This boundary on which we stand, the car park and gate house in front of us marks the entrance to the Ngorongoro Conservation Area. The difference, Rebecca tells us, between Ngorongoro and Serengeti is that within the conservation area the Maasai have the right to live traditionally and graze their livestock although none actually live within the crater itself. The zone north of Manyara was proclaimed as a conservation area in 1959 and later in 1979 the crater itself was classified as a UNESCO World Heritage Site. In the Serengeti National Park there are no Maasai, no other tribes and thus few conflicts between wildlife conservation and human encroachment. One has to wonder just how much strain the Maasai’s presence places on the lion population for Maasai have no qualms in killing a lion, indeed it is still viewed as a right of passage when becoming a warrior. I ask Rebecca this and she shakes her head. ‘Oh many lion, many simba in the crater. Don’t you worry, you see lions.’ so she assures me. And the Maasai don’t kill or eat wild animals as it is against their belief, just their cows, the goats. It is unlikely they see riches in an ivory horn.

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Part 8.

 

Dutch and his girlfriend return from the museum, they have been but minutes in which we have talked: I have to ask ‘Well?’ and they just raise their eyebrows sigh and that says it all – I really want to say I told you so but can’t be bothered. We stand in the shade of a tree. A lizard with purple skin basks on a rock by my feet and so I take its picture. I fear that I will lose focus, ignoring the small creatures, those I wrongly deem insignificant during these days on the road; this safari – journey: the objectives I have set all relate to the big cats and seeing my first wild rhino. I am afraid that I will just be dismissive of the birdlife, the small mammals. Creatures. Details I will miss and regret later. Because what I really desire is an early morning kill. Lions at a wildebeest clawing its hind quarters – pulling it down, teeth tearing apart flesh. Ibrahim returns with the paperwork – we are now entering the Ngorongoro Conservation Area. We drink some Cokes and then set off once again.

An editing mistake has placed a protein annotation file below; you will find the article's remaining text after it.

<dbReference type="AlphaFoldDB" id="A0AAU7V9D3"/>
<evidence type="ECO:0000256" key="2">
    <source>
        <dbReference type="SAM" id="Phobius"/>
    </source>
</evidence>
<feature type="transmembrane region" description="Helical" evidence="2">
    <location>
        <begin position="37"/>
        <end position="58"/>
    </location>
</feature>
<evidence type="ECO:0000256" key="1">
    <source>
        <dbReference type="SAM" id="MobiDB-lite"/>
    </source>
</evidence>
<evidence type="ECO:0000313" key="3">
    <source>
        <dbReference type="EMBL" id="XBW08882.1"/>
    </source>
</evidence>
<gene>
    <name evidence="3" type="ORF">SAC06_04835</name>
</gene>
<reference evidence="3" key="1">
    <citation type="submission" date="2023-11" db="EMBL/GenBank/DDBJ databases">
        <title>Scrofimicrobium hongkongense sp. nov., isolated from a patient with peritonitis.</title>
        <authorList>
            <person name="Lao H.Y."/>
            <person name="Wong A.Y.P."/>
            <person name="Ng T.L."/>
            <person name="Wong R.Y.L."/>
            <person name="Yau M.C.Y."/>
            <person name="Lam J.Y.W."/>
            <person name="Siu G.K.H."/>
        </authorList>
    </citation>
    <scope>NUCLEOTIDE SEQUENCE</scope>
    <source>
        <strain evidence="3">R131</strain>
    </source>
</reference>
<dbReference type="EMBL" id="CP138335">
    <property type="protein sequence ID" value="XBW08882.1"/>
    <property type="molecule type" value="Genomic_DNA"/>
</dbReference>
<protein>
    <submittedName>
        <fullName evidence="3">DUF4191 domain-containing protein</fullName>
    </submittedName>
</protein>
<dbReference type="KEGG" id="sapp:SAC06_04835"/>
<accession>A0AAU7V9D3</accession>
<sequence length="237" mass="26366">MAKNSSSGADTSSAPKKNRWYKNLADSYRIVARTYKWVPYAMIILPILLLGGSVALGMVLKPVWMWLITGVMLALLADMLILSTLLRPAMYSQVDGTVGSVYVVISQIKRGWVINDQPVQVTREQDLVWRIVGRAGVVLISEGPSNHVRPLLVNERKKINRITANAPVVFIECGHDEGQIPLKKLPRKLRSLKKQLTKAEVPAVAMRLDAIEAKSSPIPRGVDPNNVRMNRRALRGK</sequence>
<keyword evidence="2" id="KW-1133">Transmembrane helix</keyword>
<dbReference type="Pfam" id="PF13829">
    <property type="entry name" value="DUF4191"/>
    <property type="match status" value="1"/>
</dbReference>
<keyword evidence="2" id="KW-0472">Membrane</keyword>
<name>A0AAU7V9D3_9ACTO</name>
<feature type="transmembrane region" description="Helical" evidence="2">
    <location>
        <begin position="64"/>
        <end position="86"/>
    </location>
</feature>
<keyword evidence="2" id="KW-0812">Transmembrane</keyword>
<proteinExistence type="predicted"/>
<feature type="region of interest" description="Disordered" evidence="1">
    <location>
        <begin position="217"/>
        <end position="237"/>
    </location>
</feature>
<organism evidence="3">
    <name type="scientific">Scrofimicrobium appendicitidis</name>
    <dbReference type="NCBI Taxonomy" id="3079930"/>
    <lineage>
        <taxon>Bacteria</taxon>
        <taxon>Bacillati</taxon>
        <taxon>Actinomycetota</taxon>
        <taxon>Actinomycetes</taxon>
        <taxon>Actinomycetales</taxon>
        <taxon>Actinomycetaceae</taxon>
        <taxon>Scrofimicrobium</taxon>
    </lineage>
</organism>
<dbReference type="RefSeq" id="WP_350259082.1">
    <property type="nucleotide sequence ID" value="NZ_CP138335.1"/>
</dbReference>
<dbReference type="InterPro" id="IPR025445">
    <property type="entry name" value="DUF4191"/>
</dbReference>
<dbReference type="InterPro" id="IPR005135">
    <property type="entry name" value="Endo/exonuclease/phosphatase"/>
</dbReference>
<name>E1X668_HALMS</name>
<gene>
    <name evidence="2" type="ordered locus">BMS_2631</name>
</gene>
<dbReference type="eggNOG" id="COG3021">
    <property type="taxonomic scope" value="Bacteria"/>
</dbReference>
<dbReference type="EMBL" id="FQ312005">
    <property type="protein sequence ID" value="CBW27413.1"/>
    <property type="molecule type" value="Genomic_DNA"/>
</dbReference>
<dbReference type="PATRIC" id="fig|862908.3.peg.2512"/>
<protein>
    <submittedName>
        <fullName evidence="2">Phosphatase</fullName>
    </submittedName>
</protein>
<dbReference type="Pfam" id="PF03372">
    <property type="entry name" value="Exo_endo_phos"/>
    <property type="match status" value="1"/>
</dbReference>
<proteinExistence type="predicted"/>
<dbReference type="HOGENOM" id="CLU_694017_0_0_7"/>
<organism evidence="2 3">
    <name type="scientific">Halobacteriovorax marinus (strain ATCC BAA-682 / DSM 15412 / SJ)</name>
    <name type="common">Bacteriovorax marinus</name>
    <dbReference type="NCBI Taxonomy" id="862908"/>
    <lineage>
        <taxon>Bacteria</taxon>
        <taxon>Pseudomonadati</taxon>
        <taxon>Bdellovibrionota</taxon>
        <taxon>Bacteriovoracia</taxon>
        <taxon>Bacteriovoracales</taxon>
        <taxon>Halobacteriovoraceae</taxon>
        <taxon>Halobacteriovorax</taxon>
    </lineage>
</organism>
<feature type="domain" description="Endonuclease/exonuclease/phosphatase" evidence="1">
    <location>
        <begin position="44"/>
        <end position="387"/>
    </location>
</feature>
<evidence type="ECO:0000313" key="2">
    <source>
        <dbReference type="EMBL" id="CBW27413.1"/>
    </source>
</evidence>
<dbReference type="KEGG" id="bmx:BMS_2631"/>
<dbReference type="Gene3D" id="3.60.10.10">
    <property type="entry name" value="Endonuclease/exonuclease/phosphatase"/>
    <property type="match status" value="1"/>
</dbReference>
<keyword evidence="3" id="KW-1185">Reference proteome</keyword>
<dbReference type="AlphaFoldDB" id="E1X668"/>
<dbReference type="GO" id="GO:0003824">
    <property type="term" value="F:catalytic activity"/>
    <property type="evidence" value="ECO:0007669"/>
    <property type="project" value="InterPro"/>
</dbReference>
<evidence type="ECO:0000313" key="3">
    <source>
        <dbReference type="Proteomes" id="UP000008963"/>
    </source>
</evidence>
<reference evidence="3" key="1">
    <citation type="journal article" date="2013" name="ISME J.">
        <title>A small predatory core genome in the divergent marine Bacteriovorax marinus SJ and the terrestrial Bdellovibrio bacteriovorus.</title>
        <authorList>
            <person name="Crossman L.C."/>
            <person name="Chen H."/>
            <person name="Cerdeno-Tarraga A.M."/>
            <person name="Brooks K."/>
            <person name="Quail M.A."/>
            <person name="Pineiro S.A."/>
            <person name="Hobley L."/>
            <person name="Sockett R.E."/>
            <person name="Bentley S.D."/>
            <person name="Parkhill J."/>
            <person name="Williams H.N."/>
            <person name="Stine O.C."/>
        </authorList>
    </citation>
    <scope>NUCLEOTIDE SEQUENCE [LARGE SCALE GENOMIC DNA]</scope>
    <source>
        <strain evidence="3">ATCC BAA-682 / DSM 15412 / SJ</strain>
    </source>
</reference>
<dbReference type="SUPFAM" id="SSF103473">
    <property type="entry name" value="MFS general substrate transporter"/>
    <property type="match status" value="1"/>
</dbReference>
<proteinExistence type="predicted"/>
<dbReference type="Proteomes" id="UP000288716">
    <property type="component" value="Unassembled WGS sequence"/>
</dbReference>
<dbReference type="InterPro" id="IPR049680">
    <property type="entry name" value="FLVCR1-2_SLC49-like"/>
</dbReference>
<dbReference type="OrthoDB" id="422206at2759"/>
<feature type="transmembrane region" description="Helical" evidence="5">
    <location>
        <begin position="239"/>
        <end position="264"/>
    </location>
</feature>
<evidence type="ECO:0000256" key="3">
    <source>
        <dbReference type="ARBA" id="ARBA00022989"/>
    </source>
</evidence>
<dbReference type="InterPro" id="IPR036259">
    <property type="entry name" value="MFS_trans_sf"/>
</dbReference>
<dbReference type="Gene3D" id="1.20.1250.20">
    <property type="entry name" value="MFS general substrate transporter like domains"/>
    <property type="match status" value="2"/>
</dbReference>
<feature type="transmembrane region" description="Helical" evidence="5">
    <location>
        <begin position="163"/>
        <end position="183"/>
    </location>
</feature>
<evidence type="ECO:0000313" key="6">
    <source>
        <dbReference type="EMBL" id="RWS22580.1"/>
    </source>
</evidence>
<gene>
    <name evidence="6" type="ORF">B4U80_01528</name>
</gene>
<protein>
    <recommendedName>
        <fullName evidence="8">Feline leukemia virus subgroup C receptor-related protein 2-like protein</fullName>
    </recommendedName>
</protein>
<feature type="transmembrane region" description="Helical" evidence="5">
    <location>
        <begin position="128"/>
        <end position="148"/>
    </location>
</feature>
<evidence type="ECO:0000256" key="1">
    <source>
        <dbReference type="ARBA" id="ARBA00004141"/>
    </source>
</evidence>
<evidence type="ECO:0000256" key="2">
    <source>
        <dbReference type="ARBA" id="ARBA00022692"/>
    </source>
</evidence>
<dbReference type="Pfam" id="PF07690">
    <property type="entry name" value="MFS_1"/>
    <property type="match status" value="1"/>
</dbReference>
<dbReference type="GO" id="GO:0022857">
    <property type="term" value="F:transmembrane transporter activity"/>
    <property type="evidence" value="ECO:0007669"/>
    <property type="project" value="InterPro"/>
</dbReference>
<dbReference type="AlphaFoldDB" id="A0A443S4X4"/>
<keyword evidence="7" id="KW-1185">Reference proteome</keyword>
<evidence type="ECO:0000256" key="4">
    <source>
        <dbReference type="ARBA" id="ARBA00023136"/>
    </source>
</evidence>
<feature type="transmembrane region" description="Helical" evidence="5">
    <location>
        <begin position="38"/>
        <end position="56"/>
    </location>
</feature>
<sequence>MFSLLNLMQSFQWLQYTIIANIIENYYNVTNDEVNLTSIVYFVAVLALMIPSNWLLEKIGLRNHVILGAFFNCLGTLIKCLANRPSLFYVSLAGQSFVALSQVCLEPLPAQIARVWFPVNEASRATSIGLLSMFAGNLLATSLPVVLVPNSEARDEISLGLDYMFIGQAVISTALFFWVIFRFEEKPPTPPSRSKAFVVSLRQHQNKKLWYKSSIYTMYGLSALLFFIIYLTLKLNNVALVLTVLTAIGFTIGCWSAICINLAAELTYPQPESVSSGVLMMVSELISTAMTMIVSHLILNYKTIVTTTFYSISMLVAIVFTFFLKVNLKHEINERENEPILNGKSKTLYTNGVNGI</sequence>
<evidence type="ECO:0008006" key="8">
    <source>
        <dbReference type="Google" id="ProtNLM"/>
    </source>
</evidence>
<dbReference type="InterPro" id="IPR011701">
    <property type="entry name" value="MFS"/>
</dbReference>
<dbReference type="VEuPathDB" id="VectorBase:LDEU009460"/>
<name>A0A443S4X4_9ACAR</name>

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Part 9.

 

I love the African road. Any road – that feeling of freedom. Just driving: going. In Africa. Past armed officers at the guard house whom I salute – they salute me back and shout ‘Jambo Bwana.’ but it is just words on the wind as we leave them in dust. The road now becomes more ragged, still tarmacked but less well maintained. We curve away to the left up on a ridge that looks down over Lake Manyara and we stop for photos. It is only a little further on when we break for lunch in some restaurant car park: we eat sat up at tables on their patio and I get the feeling from the way our head guide Dennis talks to the owners that this is a regular stop. Dutch finally opens the first box of wine and we swig from it making theatrical appreciative sounds. Brock then retrieves a dented silver hip flask from his pocket and hands it round. Some refuse, some accept. I drink from it – the sharp hit of burning Scotch is just what this afternoon needs, a wine and whiskey lunch. I think some of the others assume us to be alcoholics or something.

 

Mangy cats slink around our feet for handouts. Birds strut along the wall behind me. The noise of a passing car. Hawkers approach us and try to sell us cheap goods, carved animals and necklaces. All kinds of stuff none of which I want but some of our group buy things and show us later. I have not the heart to tell them I think it’s crap.

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Part 10.